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American Torture

by | 10th, May 2004

‘CONTRARY to what Sir Elton John and Blue would have us believe, sorry does not appear to be the hardest word to say.

Although he’d forgotten why, Gary knew he had to shoot

In fact, it rolls off Mr Blair’s tongue more easily than a booze cruise of Brits rolling off the ferry in Calais.

The Prime Minister was at it again yesterday, following the lead of President Bush and US Defence Secretary Donald Rumsfeld in apologising for coalition abuse and torture of Iraqi prisoners.

It was what is known as a pre-emptive apology from Mr Blair – no definitive proof has yet emerged about British abuse, although it appears to be only a matter of time before some does.

Not so for the Americans – every day now they are seeing yet more images in the press and on TV of their repulsive behaviour in the Abu Ghraib jail near Baghdad.

But for all the apologies, there seems a complete lack of willingness to take responsibility for what appears – in Abu Ghraib at least – to have been systematic abuse.

Far from being the work of a few bad apples, the Guardian says that one soldier who has been charged with mistreating Iraqi prisoners claims she was acting on direct orders from army intelligence officers, CIA operatives and civilian interrogators.

And, despite offering what it calls “an unaccustomed apology” to Congress, Rumsfeld ducked the question of responsibility.

Republican senator John McCain complained: “I did not get answers to some fundamental questions and perhaps the most fundamental aspect of this is what was the chain of command, who was in charge of the interrogators, what was the role of the contractors.”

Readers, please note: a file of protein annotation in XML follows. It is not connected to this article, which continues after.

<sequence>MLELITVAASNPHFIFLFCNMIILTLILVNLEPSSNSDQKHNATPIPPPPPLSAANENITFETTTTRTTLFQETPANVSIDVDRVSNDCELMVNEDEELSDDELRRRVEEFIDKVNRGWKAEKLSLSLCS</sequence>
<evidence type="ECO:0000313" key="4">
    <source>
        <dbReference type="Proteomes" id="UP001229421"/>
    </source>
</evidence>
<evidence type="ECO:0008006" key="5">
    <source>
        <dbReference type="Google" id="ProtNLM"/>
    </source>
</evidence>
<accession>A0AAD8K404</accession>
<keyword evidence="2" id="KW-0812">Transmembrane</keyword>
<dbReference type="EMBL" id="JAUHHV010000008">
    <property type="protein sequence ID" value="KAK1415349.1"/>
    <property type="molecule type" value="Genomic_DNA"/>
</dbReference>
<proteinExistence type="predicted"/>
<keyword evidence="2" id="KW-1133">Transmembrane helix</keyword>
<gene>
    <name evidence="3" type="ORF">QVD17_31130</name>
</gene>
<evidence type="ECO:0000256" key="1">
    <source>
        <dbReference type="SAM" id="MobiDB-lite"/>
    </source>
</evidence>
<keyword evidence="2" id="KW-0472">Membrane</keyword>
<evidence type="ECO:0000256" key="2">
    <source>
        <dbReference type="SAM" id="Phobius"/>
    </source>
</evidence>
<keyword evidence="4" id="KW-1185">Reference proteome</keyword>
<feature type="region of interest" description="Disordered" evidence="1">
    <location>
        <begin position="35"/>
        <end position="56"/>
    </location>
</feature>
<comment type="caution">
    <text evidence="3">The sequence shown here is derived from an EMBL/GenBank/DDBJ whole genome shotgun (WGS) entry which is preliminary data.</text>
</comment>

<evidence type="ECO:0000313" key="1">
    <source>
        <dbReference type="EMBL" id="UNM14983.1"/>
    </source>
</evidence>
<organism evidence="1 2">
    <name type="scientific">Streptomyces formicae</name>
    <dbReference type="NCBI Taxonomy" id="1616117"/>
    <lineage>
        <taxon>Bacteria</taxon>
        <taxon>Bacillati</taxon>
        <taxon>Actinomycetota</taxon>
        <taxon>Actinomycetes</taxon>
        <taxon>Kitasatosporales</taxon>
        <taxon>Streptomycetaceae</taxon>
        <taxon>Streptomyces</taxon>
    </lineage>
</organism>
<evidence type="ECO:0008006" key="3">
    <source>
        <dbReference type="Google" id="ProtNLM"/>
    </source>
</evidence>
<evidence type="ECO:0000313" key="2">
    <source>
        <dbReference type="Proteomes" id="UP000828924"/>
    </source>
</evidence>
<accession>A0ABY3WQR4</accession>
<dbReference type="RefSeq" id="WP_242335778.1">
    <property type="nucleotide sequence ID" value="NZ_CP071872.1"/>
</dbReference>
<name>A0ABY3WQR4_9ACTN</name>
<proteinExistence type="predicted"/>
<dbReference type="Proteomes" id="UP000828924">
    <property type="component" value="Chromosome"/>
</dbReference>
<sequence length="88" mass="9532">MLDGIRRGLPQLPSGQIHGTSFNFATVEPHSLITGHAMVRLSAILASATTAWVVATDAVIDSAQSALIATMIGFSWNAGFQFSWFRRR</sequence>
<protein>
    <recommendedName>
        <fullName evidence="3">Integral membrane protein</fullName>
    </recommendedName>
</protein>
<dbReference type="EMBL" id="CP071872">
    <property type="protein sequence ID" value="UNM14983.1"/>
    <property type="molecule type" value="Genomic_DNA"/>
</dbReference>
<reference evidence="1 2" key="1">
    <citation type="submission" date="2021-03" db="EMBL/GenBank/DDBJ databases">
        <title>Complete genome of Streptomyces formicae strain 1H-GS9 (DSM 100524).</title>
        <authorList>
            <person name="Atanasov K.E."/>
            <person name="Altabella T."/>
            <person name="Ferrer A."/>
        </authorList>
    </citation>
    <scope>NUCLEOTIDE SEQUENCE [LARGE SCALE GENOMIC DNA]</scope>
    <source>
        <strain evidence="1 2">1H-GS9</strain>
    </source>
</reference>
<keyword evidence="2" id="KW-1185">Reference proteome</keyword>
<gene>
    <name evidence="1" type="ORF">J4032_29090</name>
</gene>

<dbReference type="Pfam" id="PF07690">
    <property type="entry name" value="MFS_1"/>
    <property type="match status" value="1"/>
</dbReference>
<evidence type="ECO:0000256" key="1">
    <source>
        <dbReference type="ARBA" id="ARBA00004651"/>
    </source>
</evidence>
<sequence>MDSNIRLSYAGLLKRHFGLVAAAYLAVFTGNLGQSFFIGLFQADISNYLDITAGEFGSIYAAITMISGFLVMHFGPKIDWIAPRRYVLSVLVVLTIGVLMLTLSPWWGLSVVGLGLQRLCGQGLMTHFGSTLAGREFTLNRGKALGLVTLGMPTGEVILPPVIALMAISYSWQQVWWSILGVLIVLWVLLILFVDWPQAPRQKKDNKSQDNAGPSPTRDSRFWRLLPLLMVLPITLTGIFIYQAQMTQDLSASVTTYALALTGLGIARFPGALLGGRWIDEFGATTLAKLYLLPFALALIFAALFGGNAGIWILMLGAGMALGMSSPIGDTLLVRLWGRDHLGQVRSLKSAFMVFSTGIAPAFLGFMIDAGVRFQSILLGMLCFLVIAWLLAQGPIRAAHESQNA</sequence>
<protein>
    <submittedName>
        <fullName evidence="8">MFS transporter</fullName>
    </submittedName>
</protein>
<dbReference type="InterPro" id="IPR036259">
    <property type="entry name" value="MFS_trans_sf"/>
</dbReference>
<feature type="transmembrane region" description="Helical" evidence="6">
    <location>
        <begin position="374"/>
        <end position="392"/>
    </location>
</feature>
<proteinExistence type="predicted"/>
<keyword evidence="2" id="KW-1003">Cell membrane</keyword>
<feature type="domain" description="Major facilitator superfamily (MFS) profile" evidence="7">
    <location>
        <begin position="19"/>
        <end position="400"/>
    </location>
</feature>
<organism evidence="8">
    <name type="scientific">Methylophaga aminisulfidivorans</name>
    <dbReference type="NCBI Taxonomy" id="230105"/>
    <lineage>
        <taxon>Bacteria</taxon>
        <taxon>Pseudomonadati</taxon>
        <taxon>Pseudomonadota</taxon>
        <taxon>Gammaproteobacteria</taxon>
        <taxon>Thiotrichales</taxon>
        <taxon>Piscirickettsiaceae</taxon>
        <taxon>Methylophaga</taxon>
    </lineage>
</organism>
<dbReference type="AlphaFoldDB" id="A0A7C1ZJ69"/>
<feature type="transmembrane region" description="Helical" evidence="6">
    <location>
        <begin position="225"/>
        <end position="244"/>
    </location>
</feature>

Vice-president Dick Cheney moved to back Rumsfeld, calling him “the best secretary of defence America has ever had” – in which case, we’d hate to see the worst.

But support seems to be ebbing away and it is surely now only a mater of time before Rumsfeld goes.

One general put the blame for the post-war debacle in Iraq squarely on the shoulders both of him and his deputy, Paul Wolfowitz.

Rumsfeld, he said, refused to listen or adhere to military advice.

And a special forces officer said both Rumsfeld and Wolfowitz should go as a result.

In Britain, pressure is growing on the Government to get out of Iraq altogether, with a poll in the Independent suggesting that 55% think the troops should come home by the end of next month.

That is a staggering turnaround from last month, when 51% said troops should stay in Iraq for as long as necessary and is surely a warning that even Mr Blair will find hard to ignore.’



Posted: 10th, May 2004 | In: Broadsheets Comment | Follow the Comments on our RSS feed: RSS 2.0 | TrackBack | Permalink